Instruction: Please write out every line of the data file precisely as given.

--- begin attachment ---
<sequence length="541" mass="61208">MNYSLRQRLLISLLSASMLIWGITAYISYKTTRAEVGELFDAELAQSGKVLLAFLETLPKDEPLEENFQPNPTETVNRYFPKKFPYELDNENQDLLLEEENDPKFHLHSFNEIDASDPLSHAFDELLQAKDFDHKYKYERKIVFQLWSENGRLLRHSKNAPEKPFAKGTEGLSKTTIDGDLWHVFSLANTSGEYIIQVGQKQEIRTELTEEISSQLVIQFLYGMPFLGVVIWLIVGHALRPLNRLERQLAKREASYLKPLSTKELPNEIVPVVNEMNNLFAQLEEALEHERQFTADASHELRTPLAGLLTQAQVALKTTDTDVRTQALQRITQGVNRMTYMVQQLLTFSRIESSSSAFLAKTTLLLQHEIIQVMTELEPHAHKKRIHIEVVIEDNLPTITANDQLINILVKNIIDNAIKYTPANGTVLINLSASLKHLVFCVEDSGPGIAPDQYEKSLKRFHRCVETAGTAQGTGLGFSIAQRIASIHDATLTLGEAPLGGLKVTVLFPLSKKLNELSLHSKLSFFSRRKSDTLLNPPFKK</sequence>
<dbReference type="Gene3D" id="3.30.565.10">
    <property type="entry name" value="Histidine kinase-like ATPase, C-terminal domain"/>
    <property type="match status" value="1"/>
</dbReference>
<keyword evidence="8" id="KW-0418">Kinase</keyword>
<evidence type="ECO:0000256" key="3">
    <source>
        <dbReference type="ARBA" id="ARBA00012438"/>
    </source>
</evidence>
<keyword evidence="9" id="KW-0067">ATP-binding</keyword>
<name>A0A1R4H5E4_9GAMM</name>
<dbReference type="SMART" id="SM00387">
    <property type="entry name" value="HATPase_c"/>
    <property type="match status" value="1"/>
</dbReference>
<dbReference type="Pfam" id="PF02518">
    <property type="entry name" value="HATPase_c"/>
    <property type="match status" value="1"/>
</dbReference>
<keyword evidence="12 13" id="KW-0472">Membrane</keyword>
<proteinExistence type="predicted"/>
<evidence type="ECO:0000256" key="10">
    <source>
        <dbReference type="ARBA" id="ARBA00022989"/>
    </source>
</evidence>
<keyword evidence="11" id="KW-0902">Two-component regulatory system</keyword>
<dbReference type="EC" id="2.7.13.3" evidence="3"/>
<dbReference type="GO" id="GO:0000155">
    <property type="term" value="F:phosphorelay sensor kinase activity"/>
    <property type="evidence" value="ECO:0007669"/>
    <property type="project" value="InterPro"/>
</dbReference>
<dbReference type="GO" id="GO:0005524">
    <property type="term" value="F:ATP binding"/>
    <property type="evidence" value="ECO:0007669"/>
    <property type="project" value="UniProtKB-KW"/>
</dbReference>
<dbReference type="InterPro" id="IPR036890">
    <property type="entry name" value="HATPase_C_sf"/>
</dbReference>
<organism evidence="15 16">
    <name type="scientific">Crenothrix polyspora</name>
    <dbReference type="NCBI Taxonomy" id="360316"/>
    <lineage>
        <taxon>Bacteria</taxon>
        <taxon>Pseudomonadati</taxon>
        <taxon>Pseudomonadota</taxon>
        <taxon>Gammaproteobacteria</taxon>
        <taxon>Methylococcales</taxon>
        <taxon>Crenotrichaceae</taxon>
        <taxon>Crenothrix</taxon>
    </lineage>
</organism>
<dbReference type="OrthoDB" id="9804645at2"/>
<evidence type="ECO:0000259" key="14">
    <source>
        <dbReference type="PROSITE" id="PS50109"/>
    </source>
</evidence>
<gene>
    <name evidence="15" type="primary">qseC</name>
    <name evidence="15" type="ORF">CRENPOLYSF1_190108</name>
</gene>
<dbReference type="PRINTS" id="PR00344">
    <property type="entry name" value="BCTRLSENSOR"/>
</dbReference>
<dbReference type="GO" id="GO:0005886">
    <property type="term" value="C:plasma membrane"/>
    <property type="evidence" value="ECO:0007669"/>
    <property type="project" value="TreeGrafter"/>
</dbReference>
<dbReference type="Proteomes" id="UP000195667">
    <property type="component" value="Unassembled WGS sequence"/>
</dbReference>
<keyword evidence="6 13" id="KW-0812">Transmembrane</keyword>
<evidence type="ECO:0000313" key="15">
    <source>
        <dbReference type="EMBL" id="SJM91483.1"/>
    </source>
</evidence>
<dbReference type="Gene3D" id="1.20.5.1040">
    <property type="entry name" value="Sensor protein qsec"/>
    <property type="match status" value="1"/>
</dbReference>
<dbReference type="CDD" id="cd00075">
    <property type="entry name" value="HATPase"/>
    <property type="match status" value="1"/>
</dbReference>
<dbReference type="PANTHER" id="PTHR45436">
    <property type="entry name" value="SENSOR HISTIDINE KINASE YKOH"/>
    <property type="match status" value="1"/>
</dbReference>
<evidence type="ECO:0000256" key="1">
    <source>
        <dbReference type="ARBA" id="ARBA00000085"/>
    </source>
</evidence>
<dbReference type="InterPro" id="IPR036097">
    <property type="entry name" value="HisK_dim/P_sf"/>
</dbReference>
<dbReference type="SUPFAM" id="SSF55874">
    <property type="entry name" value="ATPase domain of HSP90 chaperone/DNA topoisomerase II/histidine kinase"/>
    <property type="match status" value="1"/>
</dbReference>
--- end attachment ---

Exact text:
<sequence length="541" mass="61208">MNYSLRQRLLISLLSASMLIWGITAYISYKTTRAEVGELFDAELAQSGKVLLAFLETLPKDEPLEENFQPNPTETVNRYFPKKFPYELDNENQDLLLEEENDPKFHLHSFNEIDASDPLSHAFDELLQAKDFDHKYKYERKIVFQLWSENGRLLRHSKNAPEKPFAKGTEGLSKTTIDGDLWHVFSLANTSGEYIIQVGQKQEIRTELTEEISSQLVIQFLYGMPFLGVVIWLIVGHALRPLNRLERQLAKREASYLKPLSTKELPNEIVPVVNEMNNLFAQLEEALEHERQFTADASHELRTPLAGLLTQAQVALKTTDTDVRTQALQRITQGVNRMTYMVQQLLTFSRIESSSSAFLAKTTLLLQHEIIQVMTELEPHAHKKRIHIEVVIEDNLPTITANDQLINILVKNIIDNAIKYTPANGTVLINLSASLKHLVFCVEDSGPGIAPDQYEKSLKRFHRCVETAGTAQGTGLGFSIAQRIASIHDATLTLGEAPLGGLKVTVLFPLSKKLNELSLHSKLSFFSRRKSDTLLNPPFKK</sequence>
<dbReference type="Gene3D" id="3.30.565.10">
    <property type="entry name" value="Histidine kinase-like ATPase, C-terminal domain"/>
    <property type="match status" value="1"/>
</dbReference>
<keyword evidence="8" id="KW-0418">Kinase</keyword>
<evidence type="ECO:0000256" key="3">
    <source>
        <dbReference type="ARBA" id="ARBA00012438"/>
    </source>
</evidence>
<keyword evidence="9" id="KW-0067">ATP-binding</keyword>
<name>A0A1R4H5E4_9GAMM</name>
<dbReference type="SMART" id="SM00387">
    <property type="entry name" value="HATPase_c"/>
    <property type="match status" value="1"/>
</dbReference>
<dbReference type="Pfam" id="PF02518">
    <property type="entry name" value="HATPase_c"/>
    <property type="match status" value="1"/>
</dbReference>
<keyword evidence="12 13" id="KW-0472">Membrane</keyword>
<proteinExistence type="predicted"/>
<evidence type="ECO:0000256" key="10">
    <source>
        <dbReference type="ARBA" id="ARBA00022989"/>
    </source>
</evidence>
<keyword evidence="11" id="KW-0902">Two-component regulatory system</keyword>
<dbReference type="EC" id="2.7.13.3" evidence="3"/>
<dbReference type="GO" id="GO:0000155">
    <property type="term" value="F:phosphorelay sensor kinase activity"/>
    <property type="evidence" value="ECO:0007669"/>
    <property type="project" value="InterPro"/>
</dbReference>
<dbReference type="GO" id="GO:0005524">
    <property type="term" value="F:ATP binding"/>
    <property type="evidence" value="ECO:0007669"/>
    <property type="project" value="UniProtKB-KW"/>
</dbReference>
<dbReference type="InterPro" id="IPR036890">
    <property type="entry name" value="HATPase_C_sf"/>
</dbReference>
<organism evidence="15 16">
    <name type="scientific">Crenothrix polyspora</name>
    <dbReference type="NCBI Taxonomy" id="360316"/>
    <lineage>
        <taxon>Bacteria</taxon>
        <taxon>Pseudomonadati</taxon>
        <taxon>Pseudomonadota</taxon>
        <taxon>Gammaproteobacteria</taxon>
        <taxon>Methylococcales</taxon>
        <taxon>Crenotrichaceae</taxon>
        <taxon>Crenothrix</taxon>
    </lineage>
</organism>
<dbReference type="OrthoDB" id="9804645at2"/>
<evidence type="ECO:0000259" key="14">
    <source>
        <dbReference type="PROSITE" id="PS50109"/>
    </source>
</evidence>
<gene>
    <name evidence="15" type="primary">qseC</name>
    <name evidence="15" type="ORF">CRENPOLYSF1_190108</name>
</gene>
<dbReference type="PRINTS" id="PR00344">
    <property type="entry name" value="BCTRLSENSOR"/>
</dbReference>
<dbReference type="GO" id="GO:0005886">
    <property type="term" value="C:plasma membrane"/>
    <property type="evidence" value="ECO:0007669"/>
    <property type="project" value="TreeGrafter"/>
</dbReference>
<dbReference type="Proteomes" id="UP000195667">
    <property type="component" value="Unassembled WGS sequence"/>
</dbReference>
<keyword evidence="6 13" id="KW-0812">Transmembrane</keyword>
<evidence type="ECO:0000313" key="15">
    <source>
        <dbReference type="EMBL" id="SJM91483.1"/>
    </source>
</evidence>
<dbReference type="Gene3D" id="1.20.5.1040">
    <property type="entry name" value="Sensor protein qsec"/>
    <property type="match status" value="1"/>
</dbReference>
<dbReference type="CDD" id="cd00075">
    <property type="entry name" value="HATPase"/>
    <property type="match status" value="1"/>
</dbReference>
<dbReference type="PANTHER" id="PTHR45436">
    <property type="entry name" value="SENSOR HISTIDINE KINASE YKOH"/>
    <property type="match status" value="1"/>
</dbReference>
<evidence type="ECO:0000256" key="1">
    <source>
        <dbReference type="ARBA" id="ARBA00000085"/>
    </source>
</evidence>
<dbReference type="InterPro" id="IPR036097">
    <property type="entry name" value="HisK_dim/P_sf"/>
</dbReference>
<dbReference type="SUPFAM" id="SSF55874">
    <property type="entry name" value="ATPase domain of HSP90 chaperone/DNA topoisomerase II/histidine kinase"/>
    <property type="match status" value="1"/>
</dbReference>